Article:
The federal criminal investigation of Wright State University’s temporary work visa program marks its third anniversary today.
The probe, first reported by this news organization, led to four WSU officials being placed on paid leave with pay on May 4, 2015.
Former provost Sundaram Narayanan, general counsel Gwen Mattison, senior advisor to the provost Ryan Fendley and researcher Phani Kidambi were all put on paid leave nearly three years ago.
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Three years later, the federal investigation continues and fallout from the probe and financial trouble at Wright State has continued to draw intense scrutiny on the school.
Here are the latest developments on the fallout from the investigation:
1. Former provost still getting paid by WSU
Wright State University paid $274,296 last year to the school's former provost who has been suspended from the university for nearly three years, according to the I-Team Payroll Project searchable database of public employees.
Sundaram Narayanan was WSU’s second-in-command before he was placed on paid leave and demoted in 2015 amid an ongoing investigation into the university’s possible misuse of federal work visas. Since then, he has been prohibited from doing any work for the school but has remained on its payroll as a faculty member in biomedical, industrial and human factors engineering.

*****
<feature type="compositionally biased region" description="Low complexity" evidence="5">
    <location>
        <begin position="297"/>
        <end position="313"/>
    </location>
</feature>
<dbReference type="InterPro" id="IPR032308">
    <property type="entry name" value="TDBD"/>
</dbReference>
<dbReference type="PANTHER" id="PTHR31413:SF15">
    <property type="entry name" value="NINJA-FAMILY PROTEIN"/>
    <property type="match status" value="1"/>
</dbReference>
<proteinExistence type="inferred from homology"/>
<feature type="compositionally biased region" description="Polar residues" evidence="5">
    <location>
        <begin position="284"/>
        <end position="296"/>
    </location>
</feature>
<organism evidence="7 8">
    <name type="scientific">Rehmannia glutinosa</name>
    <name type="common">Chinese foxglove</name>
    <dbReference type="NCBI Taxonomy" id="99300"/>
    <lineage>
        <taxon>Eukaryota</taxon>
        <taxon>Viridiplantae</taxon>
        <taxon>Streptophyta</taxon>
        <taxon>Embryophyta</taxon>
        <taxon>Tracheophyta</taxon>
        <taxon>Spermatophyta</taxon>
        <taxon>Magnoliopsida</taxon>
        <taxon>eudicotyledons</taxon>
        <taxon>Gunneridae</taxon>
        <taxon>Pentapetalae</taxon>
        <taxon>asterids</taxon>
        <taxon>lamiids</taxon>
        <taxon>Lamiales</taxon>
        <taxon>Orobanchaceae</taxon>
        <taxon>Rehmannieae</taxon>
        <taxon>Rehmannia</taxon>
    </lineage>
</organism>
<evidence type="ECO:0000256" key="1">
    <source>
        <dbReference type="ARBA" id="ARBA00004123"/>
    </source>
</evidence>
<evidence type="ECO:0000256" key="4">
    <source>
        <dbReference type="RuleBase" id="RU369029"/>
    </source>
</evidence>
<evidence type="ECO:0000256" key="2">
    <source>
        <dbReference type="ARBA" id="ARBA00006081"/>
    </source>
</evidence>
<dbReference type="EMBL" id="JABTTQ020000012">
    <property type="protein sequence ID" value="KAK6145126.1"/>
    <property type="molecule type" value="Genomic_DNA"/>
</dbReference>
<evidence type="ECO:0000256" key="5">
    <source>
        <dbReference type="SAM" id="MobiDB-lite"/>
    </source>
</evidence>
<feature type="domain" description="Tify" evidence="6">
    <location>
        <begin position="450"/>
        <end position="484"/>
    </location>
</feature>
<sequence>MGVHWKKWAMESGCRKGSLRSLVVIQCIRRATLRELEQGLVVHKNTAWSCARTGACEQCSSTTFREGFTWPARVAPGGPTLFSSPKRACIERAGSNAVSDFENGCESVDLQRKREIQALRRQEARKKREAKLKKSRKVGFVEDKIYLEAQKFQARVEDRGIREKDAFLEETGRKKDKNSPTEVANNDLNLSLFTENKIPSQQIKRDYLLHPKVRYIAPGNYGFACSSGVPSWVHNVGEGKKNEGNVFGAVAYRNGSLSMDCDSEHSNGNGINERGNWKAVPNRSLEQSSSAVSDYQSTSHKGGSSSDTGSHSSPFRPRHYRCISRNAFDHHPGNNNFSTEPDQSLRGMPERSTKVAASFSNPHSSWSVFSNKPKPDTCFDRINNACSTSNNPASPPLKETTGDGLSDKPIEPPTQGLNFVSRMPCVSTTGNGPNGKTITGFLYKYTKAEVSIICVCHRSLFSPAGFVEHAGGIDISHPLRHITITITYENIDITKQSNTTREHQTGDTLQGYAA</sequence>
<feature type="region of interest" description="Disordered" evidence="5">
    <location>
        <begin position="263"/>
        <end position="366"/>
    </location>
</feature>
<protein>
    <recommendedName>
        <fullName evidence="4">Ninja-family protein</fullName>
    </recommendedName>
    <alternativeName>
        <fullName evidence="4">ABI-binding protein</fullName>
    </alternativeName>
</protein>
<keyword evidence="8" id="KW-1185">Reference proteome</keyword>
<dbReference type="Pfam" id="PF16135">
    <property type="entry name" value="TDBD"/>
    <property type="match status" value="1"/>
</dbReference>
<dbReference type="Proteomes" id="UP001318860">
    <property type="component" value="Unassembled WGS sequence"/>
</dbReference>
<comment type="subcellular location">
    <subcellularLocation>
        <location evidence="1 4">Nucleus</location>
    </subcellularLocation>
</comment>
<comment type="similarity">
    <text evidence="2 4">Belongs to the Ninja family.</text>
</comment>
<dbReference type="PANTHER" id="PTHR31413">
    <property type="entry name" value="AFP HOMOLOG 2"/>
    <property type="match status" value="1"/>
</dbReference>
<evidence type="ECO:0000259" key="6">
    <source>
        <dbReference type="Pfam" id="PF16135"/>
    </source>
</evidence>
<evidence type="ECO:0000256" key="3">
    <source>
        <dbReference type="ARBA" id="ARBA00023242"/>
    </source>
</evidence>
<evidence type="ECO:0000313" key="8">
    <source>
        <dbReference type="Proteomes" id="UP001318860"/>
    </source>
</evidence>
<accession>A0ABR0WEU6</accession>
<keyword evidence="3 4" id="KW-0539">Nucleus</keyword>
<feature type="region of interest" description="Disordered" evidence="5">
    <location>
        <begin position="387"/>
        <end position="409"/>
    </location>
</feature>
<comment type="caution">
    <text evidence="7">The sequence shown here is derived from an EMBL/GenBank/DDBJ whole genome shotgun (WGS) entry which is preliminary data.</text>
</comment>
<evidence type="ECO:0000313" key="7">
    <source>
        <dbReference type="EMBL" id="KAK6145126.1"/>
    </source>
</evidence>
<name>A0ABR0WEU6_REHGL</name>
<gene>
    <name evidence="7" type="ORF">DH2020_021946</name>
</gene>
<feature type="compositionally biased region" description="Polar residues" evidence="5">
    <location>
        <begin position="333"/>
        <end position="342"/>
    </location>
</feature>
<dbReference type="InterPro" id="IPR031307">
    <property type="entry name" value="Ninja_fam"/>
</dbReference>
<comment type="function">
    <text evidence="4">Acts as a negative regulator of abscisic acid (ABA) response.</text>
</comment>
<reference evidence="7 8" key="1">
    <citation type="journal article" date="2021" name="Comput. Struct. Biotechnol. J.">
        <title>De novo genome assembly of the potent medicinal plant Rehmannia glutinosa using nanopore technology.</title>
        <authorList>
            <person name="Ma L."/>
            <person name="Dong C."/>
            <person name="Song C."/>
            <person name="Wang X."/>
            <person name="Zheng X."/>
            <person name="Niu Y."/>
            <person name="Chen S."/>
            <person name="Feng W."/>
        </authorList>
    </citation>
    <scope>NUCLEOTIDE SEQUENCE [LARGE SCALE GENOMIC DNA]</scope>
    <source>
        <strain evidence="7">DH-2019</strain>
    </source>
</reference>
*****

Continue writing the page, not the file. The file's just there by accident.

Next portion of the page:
University leaders took steps to fire Narayanan in September, but he then went on sick leave and remains employed by the university, according to school officials.
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2. The researcher on paid leave resigned just a few months ago
Though Kidambi was fired from his research job at Wright State Research Institute, he remained at the university as a faculty member on paid leave until last fall.
Kidambi resigned in August 2017. He was paid $50,404 last year, according to the I-Team Payroll Project.
The Wright State board of trustees officially accepted Kidambi’s resignation during a public meeting on Oct. 6.
3. Visa investigation may have cost WSU millions in international student tuition
Wright State’s international enrollment has decreased by 779 students since 2015, the same year that an investigation into possible immigration related wrongdoing was revealed.
The school estimates it has lost around $15 million in net tuition revenue from the lower international student enrollment in the last two years. International students pay out-of-state tuition prices and they typically pay full price because they are not eligible for federal aid.
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The visas Wright State is under investigation for are not the same as student visas and were handled by a completely different office at the university. But, the investigation may be one of several reasons for the decline in foreign students at Wright State, said Bill Holmes, new WSU vice president of international affairs.
4. Multiple agencies have launched their own investigations
The Air Force Office of Special Investigations started looking into Wright State for issues stemming from possible H-1B visa fraud, this news organization reported in October.
On Oct. 6, the WSU board of trustees approved a waiver of attorney-client privilege to allow the Air Force office to access an internal audit.
The university does so for several other agencies, including the U.S. Attorney’s office, the Ohio Attorney General’s Bureau of Criminal Investigation, the Ohio Inspector General and NASA.
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